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Vaping bill passes House

Bipartisan legislation calls for banning most flavored products, imposes tax

March 02, 2020

By Jennifer Garvin

Washington — The U.S. House of Representatives Feb. 28 passed a comprehensive bill designed to address the youth tobacco epidemic.  

HR 2339, the Protecting American Lungs and Reversing the Youth Tobacco Epidemic Act of 2020, bans the majority of flavored tobacco and vaping products, including mint and menthol, and imposes a tax on the nicotine in e-cigarettes. It also calls for the Food and Drug Administration to regulate vaping devices and liquids in the same manner the agency regulates cigarettes and other tobacco products.

Ahead of the vote, the Association sent a letter to House Speaker Nancy Pelosi, D-Calif., and Minority Leader Kevin McCarthy, R-Calif., reiterating its support for the legislation.

“We are alarmed by recent efforts to characterize a new generation of nicotine products as being less harmful than cigarettes, particularly electronic nicotine delivery systems,” wrote ADA President Chad P. Gehani and Executive Director Kathleen T. O’Loughlin. “While the oral health effects of vaping are not fully studied, there is some evidence that vaping is associated with first-time and continuing tobacco use.”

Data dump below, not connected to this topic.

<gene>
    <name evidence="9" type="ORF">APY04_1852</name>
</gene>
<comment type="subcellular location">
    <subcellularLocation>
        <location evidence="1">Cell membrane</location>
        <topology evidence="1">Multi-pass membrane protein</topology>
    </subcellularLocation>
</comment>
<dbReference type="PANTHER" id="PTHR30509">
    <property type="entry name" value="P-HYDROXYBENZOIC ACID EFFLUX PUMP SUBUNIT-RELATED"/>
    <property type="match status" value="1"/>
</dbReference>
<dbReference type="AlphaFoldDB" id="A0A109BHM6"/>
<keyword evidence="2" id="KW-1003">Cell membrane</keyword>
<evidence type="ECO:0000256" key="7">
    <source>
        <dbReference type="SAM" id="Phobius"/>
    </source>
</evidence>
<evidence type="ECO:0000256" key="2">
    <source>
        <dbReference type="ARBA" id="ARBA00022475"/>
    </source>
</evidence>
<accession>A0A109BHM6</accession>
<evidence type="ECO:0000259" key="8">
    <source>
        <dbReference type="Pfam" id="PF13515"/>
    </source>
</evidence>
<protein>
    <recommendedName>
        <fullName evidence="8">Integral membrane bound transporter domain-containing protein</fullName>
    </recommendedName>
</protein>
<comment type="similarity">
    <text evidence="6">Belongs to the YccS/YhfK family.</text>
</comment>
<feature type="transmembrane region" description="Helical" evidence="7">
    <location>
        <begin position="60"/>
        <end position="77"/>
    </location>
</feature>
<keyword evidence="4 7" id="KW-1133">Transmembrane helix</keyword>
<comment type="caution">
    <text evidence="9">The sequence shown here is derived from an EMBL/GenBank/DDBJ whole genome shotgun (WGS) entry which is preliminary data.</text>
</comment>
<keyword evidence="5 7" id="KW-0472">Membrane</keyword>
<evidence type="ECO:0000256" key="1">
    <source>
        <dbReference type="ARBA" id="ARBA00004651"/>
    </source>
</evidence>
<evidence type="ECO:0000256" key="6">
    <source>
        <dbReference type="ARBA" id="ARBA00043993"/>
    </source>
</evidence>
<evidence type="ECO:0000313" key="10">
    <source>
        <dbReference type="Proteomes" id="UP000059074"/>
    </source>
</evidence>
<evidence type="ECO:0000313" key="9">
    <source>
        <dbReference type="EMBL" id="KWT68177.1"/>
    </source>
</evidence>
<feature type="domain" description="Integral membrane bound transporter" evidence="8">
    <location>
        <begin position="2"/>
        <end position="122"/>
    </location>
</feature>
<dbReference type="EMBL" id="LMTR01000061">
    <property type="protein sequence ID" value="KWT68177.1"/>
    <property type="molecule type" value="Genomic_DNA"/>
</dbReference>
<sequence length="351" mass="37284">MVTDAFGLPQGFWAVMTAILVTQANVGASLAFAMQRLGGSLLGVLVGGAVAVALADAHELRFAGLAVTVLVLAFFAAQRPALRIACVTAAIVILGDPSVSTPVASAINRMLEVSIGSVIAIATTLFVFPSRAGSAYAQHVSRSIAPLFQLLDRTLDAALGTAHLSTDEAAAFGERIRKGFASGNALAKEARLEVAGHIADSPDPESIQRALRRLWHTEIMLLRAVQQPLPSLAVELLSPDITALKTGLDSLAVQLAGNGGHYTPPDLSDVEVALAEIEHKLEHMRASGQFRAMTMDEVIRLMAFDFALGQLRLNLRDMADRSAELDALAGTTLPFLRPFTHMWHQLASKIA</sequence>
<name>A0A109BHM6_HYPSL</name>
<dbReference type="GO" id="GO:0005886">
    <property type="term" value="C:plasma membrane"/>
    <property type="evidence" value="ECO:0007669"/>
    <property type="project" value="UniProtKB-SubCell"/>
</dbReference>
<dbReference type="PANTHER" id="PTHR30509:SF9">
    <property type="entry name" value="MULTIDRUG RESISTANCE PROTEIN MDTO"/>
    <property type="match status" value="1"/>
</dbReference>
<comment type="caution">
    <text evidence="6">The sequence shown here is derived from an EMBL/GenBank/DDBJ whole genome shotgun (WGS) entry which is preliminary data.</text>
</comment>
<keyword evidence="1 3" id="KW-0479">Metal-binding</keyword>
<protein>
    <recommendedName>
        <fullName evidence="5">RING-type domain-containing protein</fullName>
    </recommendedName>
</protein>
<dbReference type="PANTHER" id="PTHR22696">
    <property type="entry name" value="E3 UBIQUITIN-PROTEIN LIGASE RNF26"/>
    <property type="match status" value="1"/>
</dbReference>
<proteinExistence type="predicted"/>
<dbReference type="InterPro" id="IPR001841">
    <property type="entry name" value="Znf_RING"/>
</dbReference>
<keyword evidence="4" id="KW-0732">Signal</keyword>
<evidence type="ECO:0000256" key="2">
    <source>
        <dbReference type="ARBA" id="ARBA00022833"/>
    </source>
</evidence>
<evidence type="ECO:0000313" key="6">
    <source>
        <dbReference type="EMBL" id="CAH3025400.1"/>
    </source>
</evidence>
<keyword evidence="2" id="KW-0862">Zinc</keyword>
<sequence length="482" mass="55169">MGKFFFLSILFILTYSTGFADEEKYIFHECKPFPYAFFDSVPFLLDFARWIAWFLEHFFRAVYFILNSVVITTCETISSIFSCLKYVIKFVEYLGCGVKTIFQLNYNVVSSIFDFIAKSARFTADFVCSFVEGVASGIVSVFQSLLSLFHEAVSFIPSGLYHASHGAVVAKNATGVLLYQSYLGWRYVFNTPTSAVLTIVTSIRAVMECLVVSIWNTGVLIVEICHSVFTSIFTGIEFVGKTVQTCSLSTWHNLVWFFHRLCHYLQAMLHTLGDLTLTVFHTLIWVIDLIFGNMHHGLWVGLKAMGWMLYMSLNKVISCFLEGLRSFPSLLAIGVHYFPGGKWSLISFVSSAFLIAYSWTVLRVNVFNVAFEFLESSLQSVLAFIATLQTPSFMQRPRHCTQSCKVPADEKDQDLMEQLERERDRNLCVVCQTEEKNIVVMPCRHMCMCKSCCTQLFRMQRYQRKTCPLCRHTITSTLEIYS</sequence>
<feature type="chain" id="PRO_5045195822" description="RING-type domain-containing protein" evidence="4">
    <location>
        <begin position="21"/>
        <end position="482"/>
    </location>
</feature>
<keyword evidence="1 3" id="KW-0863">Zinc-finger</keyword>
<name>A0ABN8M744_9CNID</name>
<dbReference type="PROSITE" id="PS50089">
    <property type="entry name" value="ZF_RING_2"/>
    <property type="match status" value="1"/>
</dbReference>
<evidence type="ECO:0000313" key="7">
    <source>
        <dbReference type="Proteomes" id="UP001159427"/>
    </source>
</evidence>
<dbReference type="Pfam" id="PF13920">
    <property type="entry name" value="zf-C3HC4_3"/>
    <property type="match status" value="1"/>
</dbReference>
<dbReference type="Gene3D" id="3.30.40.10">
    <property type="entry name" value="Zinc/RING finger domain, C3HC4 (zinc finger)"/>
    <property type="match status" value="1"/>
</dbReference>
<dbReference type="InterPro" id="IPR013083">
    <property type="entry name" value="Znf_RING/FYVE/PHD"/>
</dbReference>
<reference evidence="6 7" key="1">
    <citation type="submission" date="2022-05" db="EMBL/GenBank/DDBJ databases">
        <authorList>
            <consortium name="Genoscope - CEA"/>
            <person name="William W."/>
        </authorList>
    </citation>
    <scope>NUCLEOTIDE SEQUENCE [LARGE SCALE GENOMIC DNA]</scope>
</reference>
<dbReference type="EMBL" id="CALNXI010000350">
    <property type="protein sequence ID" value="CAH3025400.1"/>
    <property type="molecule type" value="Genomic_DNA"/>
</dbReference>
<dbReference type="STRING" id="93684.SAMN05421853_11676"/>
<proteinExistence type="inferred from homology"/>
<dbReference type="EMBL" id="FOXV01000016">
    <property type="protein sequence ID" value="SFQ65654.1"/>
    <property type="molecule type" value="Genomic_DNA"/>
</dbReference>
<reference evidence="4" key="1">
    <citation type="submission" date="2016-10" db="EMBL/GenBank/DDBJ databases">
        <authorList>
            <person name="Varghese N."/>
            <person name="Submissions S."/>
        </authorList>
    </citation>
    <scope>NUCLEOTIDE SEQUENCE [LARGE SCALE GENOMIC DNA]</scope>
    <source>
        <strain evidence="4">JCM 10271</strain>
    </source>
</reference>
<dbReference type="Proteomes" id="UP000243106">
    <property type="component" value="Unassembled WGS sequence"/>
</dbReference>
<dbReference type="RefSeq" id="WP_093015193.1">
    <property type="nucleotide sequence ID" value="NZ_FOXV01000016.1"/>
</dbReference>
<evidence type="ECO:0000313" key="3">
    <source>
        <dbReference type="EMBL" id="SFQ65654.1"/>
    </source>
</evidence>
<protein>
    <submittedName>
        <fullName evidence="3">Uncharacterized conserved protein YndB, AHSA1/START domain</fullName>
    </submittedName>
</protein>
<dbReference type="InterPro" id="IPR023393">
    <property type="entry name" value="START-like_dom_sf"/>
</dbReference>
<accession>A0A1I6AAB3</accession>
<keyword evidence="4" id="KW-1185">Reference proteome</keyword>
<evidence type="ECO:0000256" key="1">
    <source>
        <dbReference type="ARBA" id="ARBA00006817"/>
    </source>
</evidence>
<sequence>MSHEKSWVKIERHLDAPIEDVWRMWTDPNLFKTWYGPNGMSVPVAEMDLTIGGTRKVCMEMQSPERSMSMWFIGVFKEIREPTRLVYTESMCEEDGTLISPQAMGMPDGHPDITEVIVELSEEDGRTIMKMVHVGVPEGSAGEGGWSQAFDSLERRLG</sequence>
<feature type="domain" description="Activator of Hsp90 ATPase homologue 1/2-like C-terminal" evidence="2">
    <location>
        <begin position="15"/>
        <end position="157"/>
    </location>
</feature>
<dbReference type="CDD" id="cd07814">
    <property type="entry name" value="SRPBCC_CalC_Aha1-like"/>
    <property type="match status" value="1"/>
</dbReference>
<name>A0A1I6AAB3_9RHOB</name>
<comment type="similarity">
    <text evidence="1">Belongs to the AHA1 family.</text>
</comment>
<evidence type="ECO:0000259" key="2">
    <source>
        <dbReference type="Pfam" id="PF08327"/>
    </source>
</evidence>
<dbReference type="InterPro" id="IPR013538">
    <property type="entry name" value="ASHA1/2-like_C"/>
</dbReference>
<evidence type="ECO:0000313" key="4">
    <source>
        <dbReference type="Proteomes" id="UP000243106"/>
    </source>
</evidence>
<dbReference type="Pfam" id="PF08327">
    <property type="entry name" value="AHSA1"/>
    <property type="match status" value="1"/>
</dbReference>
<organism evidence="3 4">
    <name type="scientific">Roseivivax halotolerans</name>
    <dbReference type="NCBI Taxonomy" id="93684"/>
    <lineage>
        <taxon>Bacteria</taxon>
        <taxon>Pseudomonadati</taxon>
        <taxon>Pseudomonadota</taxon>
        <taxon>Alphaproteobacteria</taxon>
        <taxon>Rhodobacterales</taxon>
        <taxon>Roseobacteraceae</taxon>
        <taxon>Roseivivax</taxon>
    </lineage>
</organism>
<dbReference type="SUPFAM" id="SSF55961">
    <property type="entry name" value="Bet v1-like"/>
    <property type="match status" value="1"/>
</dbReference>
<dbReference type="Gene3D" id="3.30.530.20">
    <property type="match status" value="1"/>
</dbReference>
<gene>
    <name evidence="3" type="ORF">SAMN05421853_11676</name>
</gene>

“The ADA supports regulating deemed tobacco products, including vaping devices and liquids, in the same way that FDA regulates cigarettes, smokeless tobacco and other tobacco products. HR 2339 provides an avenue for doing that,” the letter concluded.

The ADA was also part of a coalition along with 75 other stakeholders that championed the legislation. The group — known as the Partners for Effective Tobacco Policy — is chaired by the Campaign for Tobacco-Free Kids, American Cancer Society, American Lung Association and American Heart Association.

“This legislation is exactly what’s needed to reverse the youth e-cigarette epidemic and end the tobacco industry’s long and lethal history of targeting kids and other vulnerable groups with flavored products,” said Matthew L. Meyers, president, Campaign for Tobacco-Free Kids, in a statement.

In December 2019, the ADA Board of Trustees adopted an interim policy directing the Association to “advocate for regulatory, legislative, and/or legal action at the federal and/or state levels to ban the sale and distribution of all e-cigarette and vaping products, with the exception of those approved by the FDA for tobacco cessation purposes and made available by prescription only.” It also calls on the ADA to advocate for research funding to study the safety and effectiveness of e-cigarettes and vaping products for tobacco cessation purposes and their effects on the oral cavity.

For more information on the ADA’s advocacy efforts, visit ADA.org/tobacco.